Take an exotic setting, populate it with strangers who are not what they seem, add one or more murders and mix in plot twists, distracting tangents and plausible explanations that prove false.
Of course at the end there's an "aha" moment of clarity from a hero who reveals the murderer's identity.
So formulaic is the "whodunit" it has inspired parodies dating back to when Arthur Conan Doyle and Agatha Christie were still shaping the genre.
One recent spoof is Ed Sala's Bloody Murder, which Hutt Repertory is presenting.
Sala, answering questions by email from his home in the United States, said his publisher described his play as a comedy/mystery, "but I feel its primary appeal is as a very odd British mystery story".
It has been performed in cities all over the US and he is delighted its first outing in another country is to be in New Zealand.
A group of the usual British murder-mystery types gather for a weekend at the country estate of Lady Somerset. Suddenly, one of them dies, poisoned.
Her Ladyship (to be played in the Hutt Rep production by Zen Neilson) refuses to summon the police. She says she doesn't want go through all this again.
All what again? And why were all the guests invited here in the first place?
But this is not another formulaic mystery story. It's more like Agatha Christie meets Pirandello, as the characters rebel against the author and refuse to be killed off.
Sala says he wanted to write a piece that explored the similarities in plot lines and characters in so many British murder-mystery books.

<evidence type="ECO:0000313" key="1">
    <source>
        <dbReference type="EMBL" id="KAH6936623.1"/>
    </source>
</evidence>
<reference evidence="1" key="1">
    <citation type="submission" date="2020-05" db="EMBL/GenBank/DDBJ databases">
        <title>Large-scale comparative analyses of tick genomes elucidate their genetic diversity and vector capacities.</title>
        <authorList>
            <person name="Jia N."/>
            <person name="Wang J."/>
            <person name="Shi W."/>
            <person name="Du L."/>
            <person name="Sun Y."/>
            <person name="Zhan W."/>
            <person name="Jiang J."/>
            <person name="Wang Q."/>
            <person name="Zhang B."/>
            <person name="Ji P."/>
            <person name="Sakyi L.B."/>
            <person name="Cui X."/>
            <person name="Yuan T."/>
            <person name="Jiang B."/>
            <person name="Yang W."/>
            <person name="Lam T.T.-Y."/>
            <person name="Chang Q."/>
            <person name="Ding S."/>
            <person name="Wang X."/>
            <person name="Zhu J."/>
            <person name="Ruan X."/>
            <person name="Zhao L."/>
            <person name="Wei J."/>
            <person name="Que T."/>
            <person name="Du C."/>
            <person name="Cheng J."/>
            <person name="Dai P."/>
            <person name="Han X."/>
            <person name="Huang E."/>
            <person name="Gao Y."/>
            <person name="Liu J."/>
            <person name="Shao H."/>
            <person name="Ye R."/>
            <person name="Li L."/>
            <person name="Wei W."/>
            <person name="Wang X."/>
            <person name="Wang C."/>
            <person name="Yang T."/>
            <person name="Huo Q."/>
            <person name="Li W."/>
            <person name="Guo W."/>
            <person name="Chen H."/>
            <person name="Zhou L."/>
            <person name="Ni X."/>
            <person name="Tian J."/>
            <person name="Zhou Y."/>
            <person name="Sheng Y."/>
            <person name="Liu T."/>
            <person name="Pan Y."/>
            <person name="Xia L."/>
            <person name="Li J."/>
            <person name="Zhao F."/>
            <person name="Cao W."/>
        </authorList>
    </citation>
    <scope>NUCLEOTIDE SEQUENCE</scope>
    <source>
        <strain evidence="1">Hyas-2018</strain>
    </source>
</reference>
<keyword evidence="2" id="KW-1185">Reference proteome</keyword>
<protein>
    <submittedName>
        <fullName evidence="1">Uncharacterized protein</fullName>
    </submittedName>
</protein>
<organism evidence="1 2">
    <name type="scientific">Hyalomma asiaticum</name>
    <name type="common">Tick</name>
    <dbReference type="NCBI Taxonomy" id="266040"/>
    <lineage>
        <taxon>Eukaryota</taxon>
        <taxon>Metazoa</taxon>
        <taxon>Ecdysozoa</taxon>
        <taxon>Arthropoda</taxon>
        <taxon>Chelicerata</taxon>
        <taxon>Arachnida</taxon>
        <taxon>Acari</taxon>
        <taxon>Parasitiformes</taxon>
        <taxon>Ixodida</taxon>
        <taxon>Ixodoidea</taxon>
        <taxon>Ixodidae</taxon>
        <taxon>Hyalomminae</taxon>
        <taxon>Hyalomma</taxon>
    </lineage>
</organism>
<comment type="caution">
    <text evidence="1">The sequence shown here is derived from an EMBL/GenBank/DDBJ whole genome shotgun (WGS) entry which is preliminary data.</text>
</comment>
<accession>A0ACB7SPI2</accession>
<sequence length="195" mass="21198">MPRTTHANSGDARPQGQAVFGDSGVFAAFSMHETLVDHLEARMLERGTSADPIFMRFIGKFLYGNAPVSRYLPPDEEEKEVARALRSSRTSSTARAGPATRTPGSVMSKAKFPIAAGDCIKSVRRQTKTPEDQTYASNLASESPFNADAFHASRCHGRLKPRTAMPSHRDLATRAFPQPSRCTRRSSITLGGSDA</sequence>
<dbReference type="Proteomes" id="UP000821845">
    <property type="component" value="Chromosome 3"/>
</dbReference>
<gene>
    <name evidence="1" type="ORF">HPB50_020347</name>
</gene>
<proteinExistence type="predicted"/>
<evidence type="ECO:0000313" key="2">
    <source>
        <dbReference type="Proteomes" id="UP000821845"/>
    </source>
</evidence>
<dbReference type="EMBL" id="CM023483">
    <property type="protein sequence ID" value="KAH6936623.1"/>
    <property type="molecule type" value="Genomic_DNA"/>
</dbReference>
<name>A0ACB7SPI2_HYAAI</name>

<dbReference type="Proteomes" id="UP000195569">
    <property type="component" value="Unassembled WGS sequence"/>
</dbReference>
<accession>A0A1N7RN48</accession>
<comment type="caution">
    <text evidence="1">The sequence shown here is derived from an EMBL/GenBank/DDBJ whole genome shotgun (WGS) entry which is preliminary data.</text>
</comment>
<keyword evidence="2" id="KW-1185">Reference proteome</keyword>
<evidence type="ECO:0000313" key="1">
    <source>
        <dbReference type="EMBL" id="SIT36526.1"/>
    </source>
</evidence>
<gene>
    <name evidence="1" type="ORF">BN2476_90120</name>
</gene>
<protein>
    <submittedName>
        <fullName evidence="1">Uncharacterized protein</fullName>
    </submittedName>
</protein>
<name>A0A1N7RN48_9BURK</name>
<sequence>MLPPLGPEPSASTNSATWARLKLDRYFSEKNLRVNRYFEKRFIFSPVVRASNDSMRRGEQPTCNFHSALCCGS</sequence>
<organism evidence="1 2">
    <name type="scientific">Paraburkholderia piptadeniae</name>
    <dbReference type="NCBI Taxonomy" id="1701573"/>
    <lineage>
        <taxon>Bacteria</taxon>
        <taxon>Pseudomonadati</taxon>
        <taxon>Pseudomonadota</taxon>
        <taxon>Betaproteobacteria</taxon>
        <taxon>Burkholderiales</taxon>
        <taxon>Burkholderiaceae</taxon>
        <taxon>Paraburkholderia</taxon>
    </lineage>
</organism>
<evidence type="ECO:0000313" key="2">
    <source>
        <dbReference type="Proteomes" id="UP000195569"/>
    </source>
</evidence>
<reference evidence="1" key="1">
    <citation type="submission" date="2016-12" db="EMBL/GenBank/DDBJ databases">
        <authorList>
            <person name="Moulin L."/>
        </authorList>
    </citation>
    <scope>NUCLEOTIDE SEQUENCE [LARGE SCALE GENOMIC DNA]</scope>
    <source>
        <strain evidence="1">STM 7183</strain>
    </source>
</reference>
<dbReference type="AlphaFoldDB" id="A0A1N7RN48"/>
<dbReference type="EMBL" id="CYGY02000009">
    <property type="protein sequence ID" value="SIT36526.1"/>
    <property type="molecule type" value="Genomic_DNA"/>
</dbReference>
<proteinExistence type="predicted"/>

"The characters in a writer's piece, and often several elements of the plot, shout out against what the writer is trying to do.
"[The writer tries to avoid the] too obvious, too simplistic. But it often feels to the writer that the characters themselves are arguing with him, saying 'I would never do that,' or 'I simply refuse to do that or anything else you might want me to do'.
"It's a little creepy, sometimes."
Sala's master's degree from Virginia Commonwealth University was in play writing but he found it was easier to be hired as an actor than to try to sell plays to the public.
"And maybe my plays weren't very good. But Bloody Murder has proved far more popular with audiences than my earlier works. It's got a gimmick that works.
"Plays with gimmicks - a unifying concept that catches the audience's attention and makes it fairly simple for the playwright to write the play around this one idea - are generally criticised as being a little too easy for the writer or as a one- themed concept.
"But the gimmicks seem to work well in this show.
"At their best, they surprise the audience. The show has been reviewed as having many effective twists and turns," Sala says.
Hutt Rep is billing it as "diabolically different".
"The playwright's obvious love of murder mysteries allows him to call attention to and play havoc with its quirkiest conventions."
Doug Buchanan, well known to Hutt theatre- goers for his award-winning productions of Unseasonable Fall of Snow, Billy Liar, and last year's moving Wednesday to Come, is directing.
What: Bloody Murder by Ed Sala
Where: Theatre 108, 108 Oxford Tce, Epuni
When: November 28 to December 8, 8pm, matinee only December 1 and 2, at 4pm.
No performance December 3.
Tickets: $20 adults, $18 seniors and students. Bookings, 939 7529.
- Hutt News